Hanover Co-op Reports Loss for 2016
Cooperative on stronger footing heading into 2017
Hanover Co-op's store at Centerra Marketplace, Lebanon
HANOVER, NH—The Hanover Co-op Food Stores, a storied 81-year-old food cooperative with locations in Vermont and New Hampshire, fell short of 2016 budget expectations and will post a $125,000 loss on sales of nearly $72 million for the year, company officials reported today. The loss represents .18 percent of 2016 sales.
"The single largest contributor to the loss was overly optimistic sales goals for 2016," said Ed Fox, Hanover Co-op general manager. "To put it simply, our projections were just too lofty. When you reach high, sometimes you overreach.”
recent years, the Hanover Co-op also created monthly discount days for members
and placed hundreds of items at everyday low prices. These and other forms of
instant “rebates” directly affect total sales. The Co-op reported that the 24
Member Discount Days last year resulted in $450,000 in savings for its member-owners.
The Co-op closed out 2016 with nearly $72 million in sales, including $13 million in sales of local products. Total sales were more than $1.5 million higher than in 2015.
In the fall of 2015, the Hanover Co-op entered the 2016 budget process with high hopes for sales thanks in part to a new and improved Hanover food store—a much-needed, $5.3 million renovation project approved by Co-op members in April of 2014 and completed 16 months later.
As 2016 progressed, sales were strong, but they failed to match projections and budgets. Co-op staff worked together to examine expenses and tighten belts throughout the organization.
“The staff has been incredible,” Fox said. “As a co-op, we responded by managing as many non-fixed costs as possible. Although the efforts to match expenses to sales were broadly successful, in the end we still posted a loss."
Fox said 2016 holiday sales were much stronger than anticipated, which helped offset losses from earlier in the year. Department managers and store managers also worked together to set new, realistic sales forecasts for 2017, adjusting expenses to be in line with projections.
"The good news is that the Co-op continues to make substantial progress at becoming a tighter, fitter organization and we're in a great position for the year ahead," Fox said. "No one can predict the future, but we should end 2017 on very strong footing and with a small surplus. I feel really good about the future at the Co-op."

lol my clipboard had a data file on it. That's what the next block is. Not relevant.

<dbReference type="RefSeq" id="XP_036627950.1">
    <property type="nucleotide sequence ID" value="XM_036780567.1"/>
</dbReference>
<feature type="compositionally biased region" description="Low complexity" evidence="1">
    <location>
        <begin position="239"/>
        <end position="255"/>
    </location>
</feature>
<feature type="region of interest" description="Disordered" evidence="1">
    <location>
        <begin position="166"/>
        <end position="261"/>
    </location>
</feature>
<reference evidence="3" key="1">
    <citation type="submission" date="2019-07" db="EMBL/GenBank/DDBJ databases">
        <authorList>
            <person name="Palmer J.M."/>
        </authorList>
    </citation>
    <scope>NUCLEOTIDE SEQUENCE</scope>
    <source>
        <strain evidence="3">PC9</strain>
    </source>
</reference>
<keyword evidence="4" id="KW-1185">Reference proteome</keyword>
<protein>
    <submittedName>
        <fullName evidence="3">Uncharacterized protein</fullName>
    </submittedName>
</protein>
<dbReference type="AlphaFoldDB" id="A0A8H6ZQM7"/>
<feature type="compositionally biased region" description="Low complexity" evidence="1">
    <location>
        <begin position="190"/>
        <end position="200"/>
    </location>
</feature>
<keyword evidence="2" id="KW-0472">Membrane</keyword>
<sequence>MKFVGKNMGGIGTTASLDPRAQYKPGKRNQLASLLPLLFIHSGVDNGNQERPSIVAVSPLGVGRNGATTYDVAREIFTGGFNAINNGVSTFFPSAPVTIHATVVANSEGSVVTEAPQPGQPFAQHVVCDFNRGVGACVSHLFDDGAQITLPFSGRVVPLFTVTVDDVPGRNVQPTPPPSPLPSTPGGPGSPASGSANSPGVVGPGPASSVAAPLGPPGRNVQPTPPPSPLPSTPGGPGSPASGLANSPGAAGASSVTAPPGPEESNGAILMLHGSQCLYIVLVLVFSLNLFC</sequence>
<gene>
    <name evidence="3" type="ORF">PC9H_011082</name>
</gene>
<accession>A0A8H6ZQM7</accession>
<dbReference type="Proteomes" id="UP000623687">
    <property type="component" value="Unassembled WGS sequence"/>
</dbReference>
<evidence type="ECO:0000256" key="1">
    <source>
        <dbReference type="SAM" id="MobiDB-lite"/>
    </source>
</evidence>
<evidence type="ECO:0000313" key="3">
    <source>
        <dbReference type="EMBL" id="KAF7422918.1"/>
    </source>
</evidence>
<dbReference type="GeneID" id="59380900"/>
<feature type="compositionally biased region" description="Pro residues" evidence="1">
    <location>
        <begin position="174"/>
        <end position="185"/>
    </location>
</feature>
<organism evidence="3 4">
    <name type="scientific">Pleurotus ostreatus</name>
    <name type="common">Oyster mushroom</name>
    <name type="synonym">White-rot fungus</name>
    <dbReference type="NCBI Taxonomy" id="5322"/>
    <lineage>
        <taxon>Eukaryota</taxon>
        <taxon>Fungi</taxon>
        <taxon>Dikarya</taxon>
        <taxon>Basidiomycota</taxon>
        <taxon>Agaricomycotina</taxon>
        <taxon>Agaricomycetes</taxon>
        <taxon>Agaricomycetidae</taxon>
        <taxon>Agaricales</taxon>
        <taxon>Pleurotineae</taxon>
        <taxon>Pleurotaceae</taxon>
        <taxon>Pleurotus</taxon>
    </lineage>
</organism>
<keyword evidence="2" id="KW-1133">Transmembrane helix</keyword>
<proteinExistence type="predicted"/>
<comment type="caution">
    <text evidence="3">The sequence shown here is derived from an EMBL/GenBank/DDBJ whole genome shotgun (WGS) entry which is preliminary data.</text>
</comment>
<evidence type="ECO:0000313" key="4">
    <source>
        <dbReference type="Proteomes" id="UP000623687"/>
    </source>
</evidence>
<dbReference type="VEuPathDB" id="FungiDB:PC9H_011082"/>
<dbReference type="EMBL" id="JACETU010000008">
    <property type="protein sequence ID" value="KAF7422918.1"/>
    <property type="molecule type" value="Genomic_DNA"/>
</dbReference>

Co-ops are member owned, democratically controlled, not-for-profit businesses. They exist to provide the goods and services their members and communities need, rather than to generate profits for a single individual or small group of investors.
Unlike a traditional for-profit business, co-ops adhere to a triple bottom line of financial, social, and environmental responsibility.
"When we evaluate our performance, we look at a lot more than just sales," Fox said. "We had a huge year in terms of our education and outreach efforts, our sustainability initiatives, our commitment to local, and our community-service programs. When we cut back on expenses, we didn't touch any of that. We also made sure to take care of our staff with training and benefit investments. When times are tough, taking care of employees and preserving their careers is always a top priority."
Fox pointed to Pennies for Change, a charitable-giving program founded on an innovative approach to collecting money at the registers. Launched in the summer of 2016, the program gives Hanover Co-op shoppers the opportunity to round up their grocery bill to the next dollar, then the Co-op donates the difference to community nonprofits. Co-op shoppers donated $137,591.54 to local nonprofits in 2016 through Pennies for Change.
2016, our staff, members, and shoppers contributed to a thriving local economy,
helped nurture and protect the planet, provided a market for hundreds of local
producers and small family farms, and raised more than $100,000 for
charity," Fox said. "We're certainly disappointed that sales didn't
meet expectations, but it's hard to call that a bad year."
About the Co-op
Consumer Cooperative Society (DBA, Hanover Co-op Food Stores) is a member-owned
consumer cooperative owned by more than 20,000 families, and one of the oldest,
largest, and most successful co-ops in the United States. It was formed in
January of 1936, when 17 Upper Valley residents formed a buying club to order
cases of Florida citrus and other items hard to come by during the Great
The fledgling cooperative quickly added local products to the mix, offering local potatoes and maple syrup and arranging for discounts with area oil and fuel suppliers. Supporting local would be a hallmark of the Hanover Co-op from then on.
Today, the Hanover Consumer Cooperative Society is composed of three large retail food stores, a market, a commissary kitchen, a service center, and a suite of administrative offices. It employs nearly 400 people and is supplied by more than 300 local producers.
Learn more at coopfoodstore.coop.